The sun is shining and the skiff of snow covering the ground is cold and crunchy. We’ve passed the winter solstice and a new year has begun. After weeks of suffocating fog, ice and billowing hoar frost, even the subzero cold seems a desirable alternative.
I don’t make resolutions for the new year because I lack the self-discipline to follow through with them for more than a week. Old habits are hard to change, especially if they are as comfortable as a pair of nearly worn out shoes. Even those behaviors which cause us pain, anxiety and ill health are hard to let go. One day flows into the next and by February, I usually have completely forgotten my vows to live a better life.
It is easy to look ahead and be anxious for the new year and beyond. War seems never ending. Disasters strike in a new spot in the world almost daily–floods, hurricanes, plane crashes, diseases and prophecies of rising seas and political unrest. Cruelty, injustice, poverty, hunger and hate seem a prevalent as ever. It is easy to become depressed and wonder if there is any reason to celebrate a new year.
Still, part of me that looks forward to the next year with anticipation.
My husband and others will soon make another trip to Pasquette, Haiti. It will be exciting to hear of my Haitian friends’ plans for developing their bakery and peanut milling businesses. It will be good to know that the water from their well is clean and useable. Being part of an ongoing and returning relationship with the people of this one village requires commitment and brings rewards. Maybe I will resolve to learn more Creole in case I make another trip myself.
There are a half dozen or more new books on my towering pile of things to read.There is music to be played and more to listen to. My studio looks like something exploded. Before I can do any more work there, I need to spend time cleaning and reorganizing. In the meantime, ideas for new products are piling up. A couple of knitting projects beg to be finished. Year end bookkeeping and regular writing deadlines keep me close to my desk.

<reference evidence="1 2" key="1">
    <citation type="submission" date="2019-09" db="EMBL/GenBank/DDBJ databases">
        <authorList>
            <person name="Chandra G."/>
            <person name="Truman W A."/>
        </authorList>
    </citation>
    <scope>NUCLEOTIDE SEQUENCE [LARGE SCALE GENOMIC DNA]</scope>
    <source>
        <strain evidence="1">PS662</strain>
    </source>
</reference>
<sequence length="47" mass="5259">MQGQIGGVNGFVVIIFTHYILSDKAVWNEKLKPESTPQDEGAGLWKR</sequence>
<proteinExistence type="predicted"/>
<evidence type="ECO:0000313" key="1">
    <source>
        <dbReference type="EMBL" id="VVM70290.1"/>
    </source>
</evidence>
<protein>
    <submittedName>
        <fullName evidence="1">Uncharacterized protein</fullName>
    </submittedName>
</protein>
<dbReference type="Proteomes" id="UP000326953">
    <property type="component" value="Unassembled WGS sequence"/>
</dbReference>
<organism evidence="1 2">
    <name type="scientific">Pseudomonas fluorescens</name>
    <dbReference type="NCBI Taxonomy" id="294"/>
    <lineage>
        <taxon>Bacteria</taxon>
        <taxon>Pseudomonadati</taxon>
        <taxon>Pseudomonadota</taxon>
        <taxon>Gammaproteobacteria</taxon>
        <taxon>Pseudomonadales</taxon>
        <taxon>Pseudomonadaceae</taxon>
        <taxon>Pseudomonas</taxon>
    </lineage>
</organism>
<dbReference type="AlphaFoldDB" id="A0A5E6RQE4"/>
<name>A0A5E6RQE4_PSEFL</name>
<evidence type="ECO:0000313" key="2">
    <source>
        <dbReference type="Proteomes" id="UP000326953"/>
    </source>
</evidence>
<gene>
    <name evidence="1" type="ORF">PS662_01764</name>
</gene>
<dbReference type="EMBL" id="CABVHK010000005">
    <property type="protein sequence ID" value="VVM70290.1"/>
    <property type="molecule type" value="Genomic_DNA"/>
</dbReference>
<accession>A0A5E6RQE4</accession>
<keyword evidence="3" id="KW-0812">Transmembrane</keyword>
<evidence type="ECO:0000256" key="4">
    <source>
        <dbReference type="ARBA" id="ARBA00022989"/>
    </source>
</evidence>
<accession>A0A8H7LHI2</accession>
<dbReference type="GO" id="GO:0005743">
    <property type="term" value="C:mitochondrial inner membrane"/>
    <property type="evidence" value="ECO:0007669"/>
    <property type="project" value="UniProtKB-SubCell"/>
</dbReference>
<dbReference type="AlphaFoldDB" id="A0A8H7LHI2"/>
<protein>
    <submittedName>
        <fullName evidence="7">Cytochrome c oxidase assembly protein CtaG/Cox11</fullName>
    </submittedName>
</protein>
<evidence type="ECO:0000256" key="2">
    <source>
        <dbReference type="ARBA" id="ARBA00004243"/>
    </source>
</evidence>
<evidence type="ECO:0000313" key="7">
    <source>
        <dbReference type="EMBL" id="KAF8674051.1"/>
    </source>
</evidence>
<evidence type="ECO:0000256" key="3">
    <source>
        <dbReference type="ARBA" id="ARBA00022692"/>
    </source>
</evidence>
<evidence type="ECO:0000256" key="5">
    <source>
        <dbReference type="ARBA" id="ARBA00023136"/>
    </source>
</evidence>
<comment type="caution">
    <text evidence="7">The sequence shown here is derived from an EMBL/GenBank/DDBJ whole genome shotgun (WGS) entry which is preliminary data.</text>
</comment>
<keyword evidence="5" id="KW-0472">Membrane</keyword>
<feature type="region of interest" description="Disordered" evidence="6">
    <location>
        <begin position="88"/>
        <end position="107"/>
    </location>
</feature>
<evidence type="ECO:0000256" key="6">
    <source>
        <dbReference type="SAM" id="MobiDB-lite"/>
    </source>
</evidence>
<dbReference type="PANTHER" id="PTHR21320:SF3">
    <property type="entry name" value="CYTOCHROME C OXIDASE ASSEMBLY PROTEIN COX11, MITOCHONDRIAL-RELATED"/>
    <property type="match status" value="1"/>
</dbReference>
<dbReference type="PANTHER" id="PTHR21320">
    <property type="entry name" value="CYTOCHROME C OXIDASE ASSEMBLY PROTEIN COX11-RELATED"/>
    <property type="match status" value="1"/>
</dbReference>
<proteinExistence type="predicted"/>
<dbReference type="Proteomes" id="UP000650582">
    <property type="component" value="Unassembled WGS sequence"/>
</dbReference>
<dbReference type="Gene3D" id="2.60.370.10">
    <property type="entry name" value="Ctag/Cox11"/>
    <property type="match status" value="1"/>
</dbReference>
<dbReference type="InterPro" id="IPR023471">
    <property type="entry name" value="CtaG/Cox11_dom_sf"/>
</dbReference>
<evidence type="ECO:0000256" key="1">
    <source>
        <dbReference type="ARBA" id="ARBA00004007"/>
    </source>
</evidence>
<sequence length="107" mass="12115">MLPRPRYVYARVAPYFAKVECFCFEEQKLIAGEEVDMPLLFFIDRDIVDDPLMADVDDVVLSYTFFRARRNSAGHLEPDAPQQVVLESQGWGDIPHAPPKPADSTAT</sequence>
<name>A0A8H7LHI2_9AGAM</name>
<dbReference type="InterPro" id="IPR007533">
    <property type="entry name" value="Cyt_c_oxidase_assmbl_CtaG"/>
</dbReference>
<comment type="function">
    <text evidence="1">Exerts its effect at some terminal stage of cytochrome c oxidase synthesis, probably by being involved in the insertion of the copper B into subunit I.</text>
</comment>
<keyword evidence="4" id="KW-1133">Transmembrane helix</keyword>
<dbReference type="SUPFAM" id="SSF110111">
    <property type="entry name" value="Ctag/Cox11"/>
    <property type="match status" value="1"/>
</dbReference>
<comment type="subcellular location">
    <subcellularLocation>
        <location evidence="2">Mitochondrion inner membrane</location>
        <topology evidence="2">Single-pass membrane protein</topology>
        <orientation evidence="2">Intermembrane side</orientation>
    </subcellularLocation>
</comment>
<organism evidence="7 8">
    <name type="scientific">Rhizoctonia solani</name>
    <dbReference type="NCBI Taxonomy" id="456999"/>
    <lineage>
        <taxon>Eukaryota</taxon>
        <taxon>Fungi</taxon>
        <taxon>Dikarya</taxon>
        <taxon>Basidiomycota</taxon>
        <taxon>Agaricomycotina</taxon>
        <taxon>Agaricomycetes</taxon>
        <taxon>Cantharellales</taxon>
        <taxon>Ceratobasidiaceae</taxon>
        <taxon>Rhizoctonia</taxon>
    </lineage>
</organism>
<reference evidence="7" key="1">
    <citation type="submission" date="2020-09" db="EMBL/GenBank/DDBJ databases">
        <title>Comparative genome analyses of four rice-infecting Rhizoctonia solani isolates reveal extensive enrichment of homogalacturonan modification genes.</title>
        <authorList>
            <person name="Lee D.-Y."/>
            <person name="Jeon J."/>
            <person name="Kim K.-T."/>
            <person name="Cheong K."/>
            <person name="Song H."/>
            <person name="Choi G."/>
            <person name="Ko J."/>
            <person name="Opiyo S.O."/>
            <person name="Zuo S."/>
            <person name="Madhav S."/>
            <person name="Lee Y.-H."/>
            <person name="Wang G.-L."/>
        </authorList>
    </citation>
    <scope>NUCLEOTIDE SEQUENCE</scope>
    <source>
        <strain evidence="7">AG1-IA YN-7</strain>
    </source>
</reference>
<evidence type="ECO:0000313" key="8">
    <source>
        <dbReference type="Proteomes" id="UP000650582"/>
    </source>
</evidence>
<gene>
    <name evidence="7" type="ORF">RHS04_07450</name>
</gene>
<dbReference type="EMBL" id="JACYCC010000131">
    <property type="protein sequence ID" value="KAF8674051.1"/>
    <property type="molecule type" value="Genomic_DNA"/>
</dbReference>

I’m looking forward to gardening, baby lambs, calves and fuzzy yellow baby chicks. Growing good food and having enough to share helps me live my call to ridiculous generosity. Nothing makes me feel better than to give away a dozen eggs or some of the extra produce of my garden. Maybe I can make my garden even more productive with just a little more effort.
On further thought, maybe I do have a list of resolutions. My chances of following through are possibly not any greater than in the past. All the things I am looking forward to require planning and effort on my part. If I look at the big picture, I am paralyzed and overwhelmed. I want to pull my warm blanket over my head and stay in bed.
Perhaps this year I will tackle my list in a different way. I might be more effective in completing my growing “to do” list, or in changing the world, if I begin the work one small part at a time. We can’t change the lives of every Haitian. We can befriend a few and work with them to make things better. I can’t finish all the books in my pile in a couple months ( or maybe ever), but I have started reading one. I can take care of one pile on my desk each week. I can’t cure everyone’s hate. I can only try to understand my own fears and prejudices and try to change my own heart. I can speak up when it matters and hold my tongue when it doesn’t.
Yes, I will try to lose some weight and get more exercise. I’ll try to procrastinate less. I’ll try to count my blessings daily, to say, “Thank you,” more and criticize less, to be satisfied with enough and to share more abundantly.
I’ll do it one day at a time…starting tomorrow.
Copyright © 2014 Janet Jacobson and Sustaining the Northern Plains